The area around my boat was an environmental atrocity, flooded with several inches of orange-colored slurry. (The main ingredient of bottom paint is copper, which is a biocide.) And once it all dried, the antifouling turned into dust and settled on everything including my car and my coffee cup. Yet this is normal in the yard, and worse has been happening here for several decades since the Navy owned the place. I suspect this is where I will catch cancer!

WARNING: Peel Away is highly corrosive so I suggest taking all the necessary precautions (especially eye protection and gloves.) A little bit of it was accidentally smeared on the inside of my wrist, under the glove, and now have a scab there. I'd hate to think what could happen if even the dust from the dried-up material got into anyone's eyes - so I suggest not only eye protection but also keeping a water hose nearby and handy as an emergency eyewash station.

The stuff I used was the regular hardware store version of Peel Away that comes with a plastic spreader, some pH testing strips, and the plastic/paper sheets used to cover the area being treated, and a packet of neutralizing powder (which I suspect is a mild citric acid. Vinegar also works.) Peel Away makes a "safe" version for use on boats that won't damage underlying gelcoat, which I also tried. (Since my boat had an epoxy barrier coat under the antifouling, I wasn't worried about gelcoat damage using the regular stuff.)  The "safe" marine version is slightly runnier, so you need a better trowling technique especially on the upside-down surfaces of the keel, to avoid plopping the stuff all on the ground. They were both equally effective.

I had to buy 6 pails of Peel Away to complete the project but in the end I got a nice clean hull with no sanding. Of course, then I had to sand it all with 80 grit in preparation for the new coat of barrier paint. While sanding, I occasionally accidentally went through the old barrier coat and got to see the gelcoat underneath, which while crazed was still in decent condition. There's no sign of pox or blisters; boats as old as Whimsy generally didn't have problems with blisters. I figure, if there was going to be osmotic blistering, she would have shown it by now. However a couple of extra coats of epoxy barrier coating won't hurt either

Also, while the antifouling is gone, I want to check out the rudder shoe and investigate a worrying crack in the fiberglass around there.

Moving to new boatyard

The boatyard where I started working on Whimsy has decided to gentrify, cater to big fancy catamarans and open a seafood restaurant. Needless to say DIY-type liveaboard types were no longer welcome and we were given a deadline of Nov 30 to leave the yard. Which is too bad because it was a great location, very centrally-located to all the stores I regularly visited plus relatively close to my storage lockers where I keep my tools and supplies.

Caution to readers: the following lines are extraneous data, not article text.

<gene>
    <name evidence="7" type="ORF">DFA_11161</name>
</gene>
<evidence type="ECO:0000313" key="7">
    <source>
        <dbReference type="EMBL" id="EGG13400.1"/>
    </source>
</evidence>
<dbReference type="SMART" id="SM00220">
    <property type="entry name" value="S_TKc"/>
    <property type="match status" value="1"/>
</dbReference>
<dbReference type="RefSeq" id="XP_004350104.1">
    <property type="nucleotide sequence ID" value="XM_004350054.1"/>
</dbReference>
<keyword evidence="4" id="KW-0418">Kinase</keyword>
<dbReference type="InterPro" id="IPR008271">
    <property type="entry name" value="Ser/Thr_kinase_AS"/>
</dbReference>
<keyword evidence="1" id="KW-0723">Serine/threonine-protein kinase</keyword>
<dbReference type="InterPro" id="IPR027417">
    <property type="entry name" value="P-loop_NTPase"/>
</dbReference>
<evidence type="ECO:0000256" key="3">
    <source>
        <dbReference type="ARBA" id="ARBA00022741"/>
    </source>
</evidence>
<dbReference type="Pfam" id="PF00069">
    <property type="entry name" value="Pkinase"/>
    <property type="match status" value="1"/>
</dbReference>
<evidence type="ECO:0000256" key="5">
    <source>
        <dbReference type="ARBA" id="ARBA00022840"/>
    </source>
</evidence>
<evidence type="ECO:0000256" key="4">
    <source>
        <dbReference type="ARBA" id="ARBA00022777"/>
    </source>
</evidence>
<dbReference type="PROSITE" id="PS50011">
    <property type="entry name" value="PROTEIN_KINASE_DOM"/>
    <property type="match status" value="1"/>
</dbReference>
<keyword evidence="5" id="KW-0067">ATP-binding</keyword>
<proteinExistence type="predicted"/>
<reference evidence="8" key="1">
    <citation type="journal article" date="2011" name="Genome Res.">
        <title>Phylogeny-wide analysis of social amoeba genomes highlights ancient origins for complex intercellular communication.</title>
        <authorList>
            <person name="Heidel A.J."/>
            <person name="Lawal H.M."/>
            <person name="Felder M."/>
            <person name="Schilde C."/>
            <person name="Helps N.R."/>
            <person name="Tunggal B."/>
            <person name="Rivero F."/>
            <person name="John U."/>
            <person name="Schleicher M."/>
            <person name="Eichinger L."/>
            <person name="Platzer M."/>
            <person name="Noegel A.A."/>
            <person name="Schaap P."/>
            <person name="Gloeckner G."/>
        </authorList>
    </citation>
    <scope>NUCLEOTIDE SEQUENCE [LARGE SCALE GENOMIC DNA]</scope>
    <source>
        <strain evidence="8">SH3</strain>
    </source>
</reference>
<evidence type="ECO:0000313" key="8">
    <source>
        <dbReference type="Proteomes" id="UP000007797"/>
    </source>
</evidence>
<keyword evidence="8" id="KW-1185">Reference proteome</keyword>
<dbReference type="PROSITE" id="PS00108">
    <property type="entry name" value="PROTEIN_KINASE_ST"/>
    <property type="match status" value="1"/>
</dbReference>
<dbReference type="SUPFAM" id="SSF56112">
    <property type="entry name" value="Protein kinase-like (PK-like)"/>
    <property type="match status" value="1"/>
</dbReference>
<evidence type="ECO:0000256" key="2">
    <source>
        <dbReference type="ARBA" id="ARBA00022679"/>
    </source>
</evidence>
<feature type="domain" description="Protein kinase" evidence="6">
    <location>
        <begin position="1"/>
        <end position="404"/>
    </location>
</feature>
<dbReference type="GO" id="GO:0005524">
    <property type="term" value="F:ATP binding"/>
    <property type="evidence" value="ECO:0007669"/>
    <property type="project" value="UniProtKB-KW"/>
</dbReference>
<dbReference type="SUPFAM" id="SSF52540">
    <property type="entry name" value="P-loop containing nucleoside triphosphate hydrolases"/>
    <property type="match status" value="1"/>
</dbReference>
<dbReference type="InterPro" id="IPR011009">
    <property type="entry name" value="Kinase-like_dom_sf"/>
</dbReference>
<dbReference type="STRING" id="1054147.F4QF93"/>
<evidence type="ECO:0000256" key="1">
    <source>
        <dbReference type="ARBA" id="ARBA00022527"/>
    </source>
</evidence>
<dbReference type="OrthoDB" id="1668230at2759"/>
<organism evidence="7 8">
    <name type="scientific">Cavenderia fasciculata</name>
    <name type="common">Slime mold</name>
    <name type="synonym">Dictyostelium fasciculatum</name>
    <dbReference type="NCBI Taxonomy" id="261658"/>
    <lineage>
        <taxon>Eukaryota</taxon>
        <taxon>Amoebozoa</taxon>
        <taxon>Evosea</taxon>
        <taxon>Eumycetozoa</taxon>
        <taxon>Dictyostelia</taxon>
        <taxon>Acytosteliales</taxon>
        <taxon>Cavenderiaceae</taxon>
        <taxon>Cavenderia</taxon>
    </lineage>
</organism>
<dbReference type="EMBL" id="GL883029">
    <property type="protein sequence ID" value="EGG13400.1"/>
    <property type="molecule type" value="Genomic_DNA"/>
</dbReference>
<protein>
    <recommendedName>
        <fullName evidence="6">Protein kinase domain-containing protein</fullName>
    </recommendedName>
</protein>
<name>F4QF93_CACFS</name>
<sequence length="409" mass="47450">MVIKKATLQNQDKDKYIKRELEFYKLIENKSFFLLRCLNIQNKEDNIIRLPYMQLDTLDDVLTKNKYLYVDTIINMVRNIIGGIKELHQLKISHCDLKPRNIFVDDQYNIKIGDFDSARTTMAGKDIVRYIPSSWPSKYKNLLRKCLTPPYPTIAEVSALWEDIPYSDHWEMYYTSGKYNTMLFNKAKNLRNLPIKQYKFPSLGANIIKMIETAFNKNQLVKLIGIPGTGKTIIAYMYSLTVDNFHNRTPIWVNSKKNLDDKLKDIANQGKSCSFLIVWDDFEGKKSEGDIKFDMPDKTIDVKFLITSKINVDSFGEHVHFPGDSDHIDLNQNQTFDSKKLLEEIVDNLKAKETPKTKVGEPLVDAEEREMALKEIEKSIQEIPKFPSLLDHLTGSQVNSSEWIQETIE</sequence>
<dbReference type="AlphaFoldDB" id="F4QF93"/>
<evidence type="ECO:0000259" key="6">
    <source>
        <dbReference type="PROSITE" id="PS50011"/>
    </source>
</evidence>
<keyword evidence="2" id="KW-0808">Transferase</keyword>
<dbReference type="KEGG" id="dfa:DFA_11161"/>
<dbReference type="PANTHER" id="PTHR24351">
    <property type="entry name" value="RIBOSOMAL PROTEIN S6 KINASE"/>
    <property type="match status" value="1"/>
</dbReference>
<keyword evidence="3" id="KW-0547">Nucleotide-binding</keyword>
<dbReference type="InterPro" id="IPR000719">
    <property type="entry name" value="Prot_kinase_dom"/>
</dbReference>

St John's River

Unfortunately the new yard is not nearly so well-situated, though only 30 minutes West of my previous location. The nearest store is a 20 minute drive; the nearest hardware store is an ACE branch that is not really adequately stocked compared to the large Lowes and Home Depot I used to visit, and getting to my storage unit is a pretty long drive. Not to mention the new yard is almost twice as expensive and the boats are jammed together quite tighly (that may resolve as more of the snow-bird Canadians splash their boats soon.)

On the more positive side, the new boatyard is obviously more oriented towards the DIY crowd. There are grizzled old snaggle-toothed guys here who look like they've been working on boats their entire lives. Actually some of the boats here look like they're pretty permanently on-the-hard too. Yet there are plently of cruisers -- lots of Canadians -- who are working diligently on their boats from early in the AM when the rooster crows (yes, there are chickens and ducks running around too) 'til dusk and sometimes into the night, sanding and polishing and painting things. It reminds me of the mothership scene in Water World, the post-apolocalyptic movie with Kevin Costner. 

But I see all this as just further encouragement to get going and finish up my project.

More importantly, this yard allows people to do their own bottom-jobs (though no blasting) so that allows me to save a lot of money rather than having a yard do it. The estimates I was hearing were well over $2500. The cost of the move to the new yard was $1400 but apparently most of that is in the loading/unloading of the boat, the mileage itself is quite reasonable. That means that I could have kept going south to a boatyard that was a in a warmer clime  - and I may still do so, since I can't paint the boat with the average temps around here for Jan and Feb. On the other hand, there are enough other  projects to keep me busy until the weather warms up.